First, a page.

Supporters want better environmental and health protection in SC

Booming development is happening in South Carolina, prompting environmentalists to call for better protection of the state's land and water.  This photo shows dense development in the Cherry Grove section of North Myrtle Beach.

Booming development is happening in South Carolina, prompting environmentalists to call for better protection of the state’s land and water. This photo shows dense development in the Cherry Grove section of North Myrtle Beach.

SC’s Department of Health and Environmental Control, criticized for not responding quickly enough to environmental issues, is on the chopping block again as critics demand improvements in how South Carolina protects the landscape and oversees public health.

Efforts to dissolve DHEC failed at the end of the 2022 legislative session, but the senses. Harvey Peeler, R-Cherokee, and Thomas Alexander, R-Oconee, introduced a new bill last week.

The new bill is similar to the one that failed in the last legislative session. It calls for splitting DHEC into separate health and environment agencies in what some senators say is an attempt to improve the myriad of services the agency is now responsible for.

DHEC, with approximately 3,500 full-time workers, is one of the largest state agencies and one of the few government departments in the country to combine public health and environmental services under one roof. Founded in the 1970s, the agency’s functions include issuing pollution permits, monitoring air and water contamination, regulating tattoo parlors, reviewing hospital expansions proposed, outbreak response and regulation of waterfront development.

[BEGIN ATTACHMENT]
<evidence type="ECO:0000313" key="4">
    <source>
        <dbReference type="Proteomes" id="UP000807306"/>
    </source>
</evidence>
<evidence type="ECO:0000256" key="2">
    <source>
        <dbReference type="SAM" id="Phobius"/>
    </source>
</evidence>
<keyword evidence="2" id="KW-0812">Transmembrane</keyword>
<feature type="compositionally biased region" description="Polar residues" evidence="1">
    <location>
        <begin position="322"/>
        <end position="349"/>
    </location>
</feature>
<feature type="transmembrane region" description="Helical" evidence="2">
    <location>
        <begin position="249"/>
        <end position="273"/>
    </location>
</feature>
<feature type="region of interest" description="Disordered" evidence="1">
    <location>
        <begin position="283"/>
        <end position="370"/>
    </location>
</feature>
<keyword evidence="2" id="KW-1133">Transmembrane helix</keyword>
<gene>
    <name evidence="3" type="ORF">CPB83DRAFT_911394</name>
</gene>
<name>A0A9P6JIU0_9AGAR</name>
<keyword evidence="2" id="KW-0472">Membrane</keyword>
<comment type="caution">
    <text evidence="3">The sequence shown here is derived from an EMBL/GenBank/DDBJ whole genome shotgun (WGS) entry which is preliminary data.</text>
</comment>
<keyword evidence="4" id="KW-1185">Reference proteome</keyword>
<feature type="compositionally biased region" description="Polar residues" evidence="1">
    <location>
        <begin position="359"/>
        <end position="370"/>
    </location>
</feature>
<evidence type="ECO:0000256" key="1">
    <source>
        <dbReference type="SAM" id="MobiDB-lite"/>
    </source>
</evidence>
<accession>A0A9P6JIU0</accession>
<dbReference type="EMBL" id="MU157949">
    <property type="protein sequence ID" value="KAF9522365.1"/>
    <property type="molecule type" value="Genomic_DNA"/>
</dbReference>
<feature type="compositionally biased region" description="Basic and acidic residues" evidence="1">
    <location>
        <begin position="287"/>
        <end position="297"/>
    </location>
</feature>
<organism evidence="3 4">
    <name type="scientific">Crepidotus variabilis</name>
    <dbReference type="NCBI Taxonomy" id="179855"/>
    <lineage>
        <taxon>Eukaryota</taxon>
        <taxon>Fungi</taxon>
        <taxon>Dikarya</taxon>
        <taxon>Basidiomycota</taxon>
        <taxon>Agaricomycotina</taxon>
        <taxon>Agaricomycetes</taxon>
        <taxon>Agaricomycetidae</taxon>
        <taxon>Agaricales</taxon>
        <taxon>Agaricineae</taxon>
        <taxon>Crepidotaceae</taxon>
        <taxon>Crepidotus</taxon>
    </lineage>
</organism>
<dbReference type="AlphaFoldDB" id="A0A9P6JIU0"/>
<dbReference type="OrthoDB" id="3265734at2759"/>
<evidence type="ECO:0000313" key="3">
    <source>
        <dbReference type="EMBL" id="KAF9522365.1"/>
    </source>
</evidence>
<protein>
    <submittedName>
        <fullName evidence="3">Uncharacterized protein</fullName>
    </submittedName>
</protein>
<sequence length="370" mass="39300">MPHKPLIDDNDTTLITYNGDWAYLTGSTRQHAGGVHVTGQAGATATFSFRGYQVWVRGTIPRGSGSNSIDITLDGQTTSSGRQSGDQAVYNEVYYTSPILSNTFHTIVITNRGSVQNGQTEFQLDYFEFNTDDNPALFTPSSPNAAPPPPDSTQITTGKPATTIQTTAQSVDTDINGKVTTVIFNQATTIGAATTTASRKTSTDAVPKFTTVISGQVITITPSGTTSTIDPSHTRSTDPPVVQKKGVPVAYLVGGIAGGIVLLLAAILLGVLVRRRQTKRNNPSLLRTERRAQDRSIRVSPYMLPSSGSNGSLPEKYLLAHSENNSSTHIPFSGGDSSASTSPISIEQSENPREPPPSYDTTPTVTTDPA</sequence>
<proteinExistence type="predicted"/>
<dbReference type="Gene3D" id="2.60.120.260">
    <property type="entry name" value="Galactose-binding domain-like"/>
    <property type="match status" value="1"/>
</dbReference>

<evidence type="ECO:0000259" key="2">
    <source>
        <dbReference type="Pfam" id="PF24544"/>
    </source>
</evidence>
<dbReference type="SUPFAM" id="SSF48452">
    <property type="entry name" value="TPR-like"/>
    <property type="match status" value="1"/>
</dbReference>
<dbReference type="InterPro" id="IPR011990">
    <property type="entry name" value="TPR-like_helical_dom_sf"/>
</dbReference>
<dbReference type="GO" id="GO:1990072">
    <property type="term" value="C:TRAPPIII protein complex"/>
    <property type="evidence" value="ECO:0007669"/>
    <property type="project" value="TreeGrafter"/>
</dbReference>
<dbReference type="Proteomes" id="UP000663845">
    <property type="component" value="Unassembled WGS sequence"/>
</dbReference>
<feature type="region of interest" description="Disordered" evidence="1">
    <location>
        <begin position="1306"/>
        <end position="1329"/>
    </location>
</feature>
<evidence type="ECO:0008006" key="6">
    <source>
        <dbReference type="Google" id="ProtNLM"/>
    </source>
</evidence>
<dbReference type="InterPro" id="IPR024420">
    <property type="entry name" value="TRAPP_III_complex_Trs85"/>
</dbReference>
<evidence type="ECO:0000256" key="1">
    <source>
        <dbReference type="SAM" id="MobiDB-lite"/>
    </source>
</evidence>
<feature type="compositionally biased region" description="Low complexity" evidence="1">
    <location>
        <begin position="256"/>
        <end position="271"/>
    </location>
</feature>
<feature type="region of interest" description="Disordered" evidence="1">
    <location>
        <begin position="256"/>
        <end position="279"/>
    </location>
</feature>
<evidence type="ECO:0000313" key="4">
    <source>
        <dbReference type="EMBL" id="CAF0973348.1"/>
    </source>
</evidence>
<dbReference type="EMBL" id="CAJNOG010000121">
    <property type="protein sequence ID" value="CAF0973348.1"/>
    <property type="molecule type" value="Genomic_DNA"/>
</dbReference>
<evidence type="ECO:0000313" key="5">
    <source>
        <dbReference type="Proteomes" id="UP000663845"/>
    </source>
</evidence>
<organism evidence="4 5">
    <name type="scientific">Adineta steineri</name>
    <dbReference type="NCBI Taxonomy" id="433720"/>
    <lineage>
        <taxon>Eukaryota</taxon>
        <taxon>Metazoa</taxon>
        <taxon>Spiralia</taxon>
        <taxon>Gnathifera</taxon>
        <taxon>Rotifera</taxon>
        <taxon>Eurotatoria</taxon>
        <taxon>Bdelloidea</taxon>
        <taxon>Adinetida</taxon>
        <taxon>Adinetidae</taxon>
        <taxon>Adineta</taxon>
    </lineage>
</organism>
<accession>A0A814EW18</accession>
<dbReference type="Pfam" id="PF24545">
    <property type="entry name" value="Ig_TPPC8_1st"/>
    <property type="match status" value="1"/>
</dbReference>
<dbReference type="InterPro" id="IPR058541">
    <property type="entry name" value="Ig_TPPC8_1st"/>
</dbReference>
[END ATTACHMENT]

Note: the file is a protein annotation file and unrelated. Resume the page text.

Senators Chip Campsen, R-Charleston and Democrats Thomas McElveen of Sumter and John Scott of Columbia said it was worth trying again to dismantle the agency. Separate health and environment departments would allow everyone to focus more, they said.

“I’ve always favored the DHEC division,” McElveen said. “It’s a giant agency – the public health function of DHEC and the environmental function of DHEC are two separate things.”

He and Scott said the bill will need to be reviewed and the details will need to be worked out. But Scott said he thinks a split would help give DHEC more focus on addressing issues, such as water contamination that plagues some small communities.

Campsen called the agency “heavy” with the combination of health and the environment. “It’s hard to serve two masters,” he says.

DHEC supporters say the agency has done a good job over the years. DHEC, for example, has received praise for its response to COVID 19 after initial problems in 2020. But recalls say the agency is often caught in the crossfire between competing interests. It makes sense, say the agency’s proponents, to have health and the environment in the same department because many issues are linked.

Agency spokesman Ron Aiken declined to comment on the bill, but said, “Whatever the legislature passes, we will comply.”

According to the bill, a new Department of Environmental Services would take over most of the functions currently handled by DHEC’s environmental division.

The bulky 52-page bill, S. 399, creates an autonomous environmental agency that would handle most regulatory issues, such as whether to license industry and real estate interests. These would include permits allowing industries to discharge pollution into the air, water and land, as well as permits for developers and landowners to build along the coast.

DHEC would also take over some services from the Department of Natural Resources, including the aquatic nuisance species program. The DNR flood mitigation program would be transferred to the State Office of Resilience. A departmental food safety program would be transferred to the Department of Agriculture.

Campsen said he was wary of moving functions away from the Department of Natural Resources in any DHEC-breaking bill. He would not favor disbanding DHEC if the change meant transferring responsibility for certain types of scientific research, now carried out by SC’s Department of Natural Resources, to a new environmental department. He noted that the separation between MNR and the new agency would provide checks and balances.